- Sweet apricot seeds, which are commonly sold as snacks, can supply even more fiber.
- A 1/4 cup serving contains an estimated five grams of fiber, satisfying up to 20 percent of your daily fiber needs.
- In addition to apricots, other fiber-rich foods that can help relieve constipation include fruits, vegetables, legumes, nuts and seeds.
5. Promotes Eye Health:
- Apricots are an excellent source of vitamin A. Only one cup of raw apricots can eliminate 60 percent of the vitamin A you need throughout the day, while one cup of dried apricots can almost meet your daily vitamin A needs. by themselves.
- Vitamin A plays a central role when it comes to eye health. In fact, vitamin A deficiency can cause symptoms such as night blindness, dry eyes and loss of vision.
- In addition to being rich in vitamin A to increase vision, apricots can benefit eye health in other ways. An animal study conducted in 2016, for example, showed that topical application of apricot kernel extract helped reduce dry eye by promoting tear fluid production in mice.
- You may also be interested in reading: The 4 Benefits of Bioidentical Hormone Replacement Therapy.
Apricot Nutrition Facts:
Raw apricots are low in calories but high in fiber, vitamin A, vitamin C and potassium, as well as several other important micronutrients. They also contain a good amount of carbohydrates, and most apricot calories come from carbohydrates instead of fat or protein.
One Cup of Raw Apricot Halves Contains Approximately:
- 4 calories
- 4 grams of carbohydrates
- 2.2 grams of protein
- 6 grams of fat
- 1 grams of fiber
- 2,985 international units of vitamin A (60 percent DV)
- 5 milligrams of vitamin C (26 percent DV)
- 401 milligrams of potassium (11 percent DV)
- 4 milligrams of vitamin E (7 percent DV)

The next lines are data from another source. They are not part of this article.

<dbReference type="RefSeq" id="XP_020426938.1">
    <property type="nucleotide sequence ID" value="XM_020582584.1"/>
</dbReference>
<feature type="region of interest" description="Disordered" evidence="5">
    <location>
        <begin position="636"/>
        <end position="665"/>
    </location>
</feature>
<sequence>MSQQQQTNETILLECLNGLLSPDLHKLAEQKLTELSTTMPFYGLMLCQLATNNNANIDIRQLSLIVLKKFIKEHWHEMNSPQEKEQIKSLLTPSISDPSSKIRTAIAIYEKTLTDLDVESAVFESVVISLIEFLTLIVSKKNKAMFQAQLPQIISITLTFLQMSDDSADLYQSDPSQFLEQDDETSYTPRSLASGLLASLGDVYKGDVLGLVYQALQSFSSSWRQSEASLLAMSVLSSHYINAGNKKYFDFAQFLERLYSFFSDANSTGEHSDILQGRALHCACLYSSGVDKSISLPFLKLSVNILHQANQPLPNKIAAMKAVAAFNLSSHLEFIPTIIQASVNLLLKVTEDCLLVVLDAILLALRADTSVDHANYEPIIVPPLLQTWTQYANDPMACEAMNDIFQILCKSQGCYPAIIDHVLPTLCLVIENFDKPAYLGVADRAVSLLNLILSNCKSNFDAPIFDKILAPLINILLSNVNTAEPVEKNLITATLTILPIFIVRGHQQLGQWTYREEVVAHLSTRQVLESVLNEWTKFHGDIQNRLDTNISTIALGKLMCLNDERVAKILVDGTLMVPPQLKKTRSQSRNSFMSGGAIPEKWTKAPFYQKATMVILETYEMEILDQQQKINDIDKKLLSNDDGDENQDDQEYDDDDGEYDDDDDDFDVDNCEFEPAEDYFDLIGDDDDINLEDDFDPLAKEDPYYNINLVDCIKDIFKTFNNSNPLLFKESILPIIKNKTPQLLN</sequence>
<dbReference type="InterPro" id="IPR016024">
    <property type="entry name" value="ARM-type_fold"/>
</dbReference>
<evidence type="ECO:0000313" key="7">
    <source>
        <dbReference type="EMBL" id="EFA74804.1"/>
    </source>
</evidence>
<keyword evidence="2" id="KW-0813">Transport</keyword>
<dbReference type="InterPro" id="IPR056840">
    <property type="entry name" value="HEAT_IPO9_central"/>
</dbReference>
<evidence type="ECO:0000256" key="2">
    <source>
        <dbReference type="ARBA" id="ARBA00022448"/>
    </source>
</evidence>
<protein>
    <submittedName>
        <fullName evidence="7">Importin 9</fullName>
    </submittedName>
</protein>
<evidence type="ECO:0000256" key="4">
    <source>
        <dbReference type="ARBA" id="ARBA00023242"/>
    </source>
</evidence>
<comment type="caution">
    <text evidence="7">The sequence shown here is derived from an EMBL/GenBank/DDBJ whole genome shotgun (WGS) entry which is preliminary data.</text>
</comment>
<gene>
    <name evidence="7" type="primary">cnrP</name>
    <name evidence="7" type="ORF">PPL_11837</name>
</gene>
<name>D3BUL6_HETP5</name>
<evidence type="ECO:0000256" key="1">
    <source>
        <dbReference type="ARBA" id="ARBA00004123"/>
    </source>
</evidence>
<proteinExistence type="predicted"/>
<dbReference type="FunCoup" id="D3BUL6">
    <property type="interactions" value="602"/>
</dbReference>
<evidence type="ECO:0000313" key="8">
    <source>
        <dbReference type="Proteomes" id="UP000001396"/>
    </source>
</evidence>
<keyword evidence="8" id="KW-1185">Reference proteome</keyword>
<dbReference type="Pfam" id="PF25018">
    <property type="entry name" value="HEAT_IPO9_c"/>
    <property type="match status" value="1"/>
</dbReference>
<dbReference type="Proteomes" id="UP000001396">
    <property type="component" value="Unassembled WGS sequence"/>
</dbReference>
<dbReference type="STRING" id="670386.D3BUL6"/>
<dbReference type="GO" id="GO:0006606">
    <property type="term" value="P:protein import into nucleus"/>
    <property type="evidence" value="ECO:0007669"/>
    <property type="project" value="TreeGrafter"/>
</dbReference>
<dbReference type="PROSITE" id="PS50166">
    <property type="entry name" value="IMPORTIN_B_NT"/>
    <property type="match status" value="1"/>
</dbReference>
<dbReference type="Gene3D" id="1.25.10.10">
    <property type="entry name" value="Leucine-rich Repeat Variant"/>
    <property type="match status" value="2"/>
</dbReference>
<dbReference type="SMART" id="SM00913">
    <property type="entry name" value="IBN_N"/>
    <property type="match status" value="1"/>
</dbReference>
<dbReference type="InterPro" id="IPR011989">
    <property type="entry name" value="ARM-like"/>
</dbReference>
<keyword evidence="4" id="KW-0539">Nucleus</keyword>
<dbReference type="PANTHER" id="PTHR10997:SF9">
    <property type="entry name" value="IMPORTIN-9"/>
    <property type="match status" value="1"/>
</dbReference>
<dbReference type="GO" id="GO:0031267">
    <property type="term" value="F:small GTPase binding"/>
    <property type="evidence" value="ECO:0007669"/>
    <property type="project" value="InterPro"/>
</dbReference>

- 1 micrograms of vitamin K (6 percent DV)
- 1 milligrams of copper (6 percent DV)
- 1 milligrams of manganese (6 percent DV)
- 9 milligrams of niacin (5 percent DV)
In addition to the nutrients mentioned above, apricot also contains riboflavin, vitamin B6, pantothenic acid, magnesium and phosphorus.
The nutritional profile of dried apricots varies a bit. Dried apricots contain more than four times more calories and carbohydrates, but they also provide a more concentrated amount of fiber, vitamin A, potassium, vitamin E and other micronutrients.
One Cup of Dried Apricot Fruit Contains Approximately:
- 313 calories
- 4 grams of carbohydrates
- 4.4 grams of protein
- 7 grams of fat
- 5 grams of fiber
- 4,686 international units of vitamin A (94 percent DV)
- 1,511 grams of potassium (43 percent DV)
- 6 milligrams of vitamin E (28 percent DV)
- 4 milligrams of copper (22 percent DV)
- 5 milligrams of iron (19 percent DV)
- 4 milligrams of niacin (17 percent DV)
- 3 milligrams of manganese (15 percent DV)
- 6 milligrams of magnesium (10 percent DV)
- 2 milligrams of vitamin B6 (9 percent DV)
- 3 milligrams phosphorus (9 percent DV)
In addition, dried apricots contain some pantothenic acid, calcium, selenium, vitamin K and riboflavin.
Apricot vs. Peach:
It is easy to confuse apricots and peaches. Not only do they belong to the same family of fruits, but they share many similarities both in their appearance and in the nutrients they provide. Apricots are smaller than peaches and have yellowish and orange fluff-covered pulp. Peaches, on the other hand, are slightly larger, may vary in color from white to bright yellow or red, and like apricots they are covered with fine hairs. Apricots tend to have a slightly sour taste that is a great addition to baked goods and desserts. From the nutritional point of view, the two fruits are very similar, with some minimal differences. Gram per gram, apricots are slightly higher in calories, protein, carbohydrates and fiber.
“Apricots also contain more vitamin A and vitamin C, although both contain comparable amounts of other micronutrients, such as vitamin E and vitamin K”.